Unlike the single-objective bbob test suite [HAN2009fun], the biobjective bbob-biobj test suite does not provide analytic expressions of its optima. Except for f_1, the Pareto set and the Pareto front are unknown.

Instead of the unknown hypervolume of the true Pareto set, we use the hypervolume of an approximation of the Pareto set as reference hypervolume indicator value I_i^\mathrm{ref}. [4] To obtain the approximation, several multi-objective optimization algorithms have been run and all non-dominated solutions over all runs have been recorded. [5] The hypervolume indicator value of the obtained set of non-dominated solutions, also called non-dominated reference set, separately obtained for each problem instance in the benchmark suite, is then used as the reference hypervolume indicator value.

[4]Using the quality indicator value of the true Pareto set might not be desirable, because the set contains an infinite number of solutions, which is neither a possible nor a desirable goal to aspire to in practice.
[5]Amongst others, we run versions of NSGA-II [DEB2002] via Matlab’s gamultiobj function, SMS-EMOA [BEU2007], MOEA/D [ZHA2007], RM-MEDA [ZHA2008], and MO-CMA-ES [VOS2010], together with simple uniform RANDOMSEARCH and the single-objective CMA-ES [HAN2001] on scalarized problems (i.e. weighted sum) to create first approximations of the bi-objective problems’ Pareto sets.

Instances and Generalization Experiment

The standard procedure for an experiment on a benchmark suite, like the bbob-biobj suite, prescribes to run the algorithm of choice once on each problem of the suite [HAN2016ex]. For the bbob-biobj suite, the postprocessing part of COCO displays currently by default only 5 out of the 10 instances from each function-dimension pair.

Data Storage and Future Recalculations of Indicator Values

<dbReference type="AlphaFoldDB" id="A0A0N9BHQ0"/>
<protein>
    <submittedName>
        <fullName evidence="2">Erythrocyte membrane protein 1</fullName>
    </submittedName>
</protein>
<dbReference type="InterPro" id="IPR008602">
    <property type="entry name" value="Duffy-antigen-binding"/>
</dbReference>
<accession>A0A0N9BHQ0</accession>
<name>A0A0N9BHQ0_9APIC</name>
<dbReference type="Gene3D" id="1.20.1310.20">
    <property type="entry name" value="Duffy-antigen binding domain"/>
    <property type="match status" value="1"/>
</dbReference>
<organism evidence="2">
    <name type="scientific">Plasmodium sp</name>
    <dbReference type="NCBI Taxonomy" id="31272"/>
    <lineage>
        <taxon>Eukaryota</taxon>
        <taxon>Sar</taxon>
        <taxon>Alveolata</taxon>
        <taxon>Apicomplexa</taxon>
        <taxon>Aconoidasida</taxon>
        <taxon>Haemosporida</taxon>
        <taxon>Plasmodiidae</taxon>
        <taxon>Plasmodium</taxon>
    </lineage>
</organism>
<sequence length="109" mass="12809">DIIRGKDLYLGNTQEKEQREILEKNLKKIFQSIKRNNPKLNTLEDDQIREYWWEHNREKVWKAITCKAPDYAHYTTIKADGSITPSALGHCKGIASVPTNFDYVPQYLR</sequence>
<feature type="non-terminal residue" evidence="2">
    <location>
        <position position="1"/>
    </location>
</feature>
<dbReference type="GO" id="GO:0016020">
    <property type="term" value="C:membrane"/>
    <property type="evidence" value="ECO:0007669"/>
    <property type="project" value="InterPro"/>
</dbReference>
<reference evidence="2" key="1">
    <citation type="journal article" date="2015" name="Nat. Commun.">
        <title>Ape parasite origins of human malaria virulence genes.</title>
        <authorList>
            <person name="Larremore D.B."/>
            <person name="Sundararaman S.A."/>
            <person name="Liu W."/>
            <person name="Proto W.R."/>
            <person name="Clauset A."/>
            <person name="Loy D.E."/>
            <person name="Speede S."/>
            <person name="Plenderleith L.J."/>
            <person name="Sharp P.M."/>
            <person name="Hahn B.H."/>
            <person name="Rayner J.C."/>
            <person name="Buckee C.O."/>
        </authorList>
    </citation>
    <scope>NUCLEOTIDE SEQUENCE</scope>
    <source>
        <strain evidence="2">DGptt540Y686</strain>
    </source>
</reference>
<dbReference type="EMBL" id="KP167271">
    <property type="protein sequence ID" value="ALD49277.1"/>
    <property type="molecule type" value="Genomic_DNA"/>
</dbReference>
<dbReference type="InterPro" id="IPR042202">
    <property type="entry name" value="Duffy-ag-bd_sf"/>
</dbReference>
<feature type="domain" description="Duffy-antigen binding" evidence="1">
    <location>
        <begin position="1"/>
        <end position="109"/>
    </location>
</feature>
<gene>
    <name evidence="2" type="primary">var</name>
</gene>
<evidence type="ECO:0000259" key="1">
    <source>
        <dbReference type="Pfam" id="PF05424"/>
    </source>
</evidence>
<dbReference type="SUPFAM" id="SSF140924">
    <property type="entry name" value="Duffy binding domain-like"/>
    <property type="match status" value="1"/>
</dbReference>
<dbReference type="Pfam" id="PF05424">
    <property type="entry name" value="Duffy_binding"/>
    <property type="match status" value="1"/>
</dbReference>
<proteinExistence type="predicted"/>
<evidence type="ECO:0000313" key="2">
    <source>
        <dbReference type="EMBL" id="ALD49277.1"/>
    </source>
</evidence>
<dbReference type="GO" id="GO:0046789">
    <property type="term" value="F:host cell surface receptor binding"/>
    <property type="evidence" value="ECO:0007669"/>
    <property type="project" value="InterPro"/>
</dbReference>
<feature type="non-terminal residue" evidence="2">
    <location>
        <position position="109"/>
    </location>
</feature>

Having a good approximation of the Pareto set/Pareto front is crucial in assessing algorithm performance with the above suggested performance criterion. In order to allow the reference sets to approximate the Pareto set/Pareto front better and better over time, the COCO platform records every non-dominated solution over the algorithm run. Algorithm data sets, submitted through the COCO platform’s web page, can therefore be used to improve the quality of the reference set by adding all solutions to the reference set which are currently non-dominated to it.

Recording every new non-dominated solution within every algorithm run also allows to recover the algorithm runs after the experiment and to recalculate the corresponding hypervolume difference values if the reference set changes in the future. In order to be able to distinguish between different collections of reference sets that might have been used during the actual benchmarking experiment and the production of the graphical output, COCO writes the absolute hypervolume reference values together with the performance data during the benchmarking experiment and displays a version number in the plots generated that allows to retrieve the used reference values from the Github repository of COCO.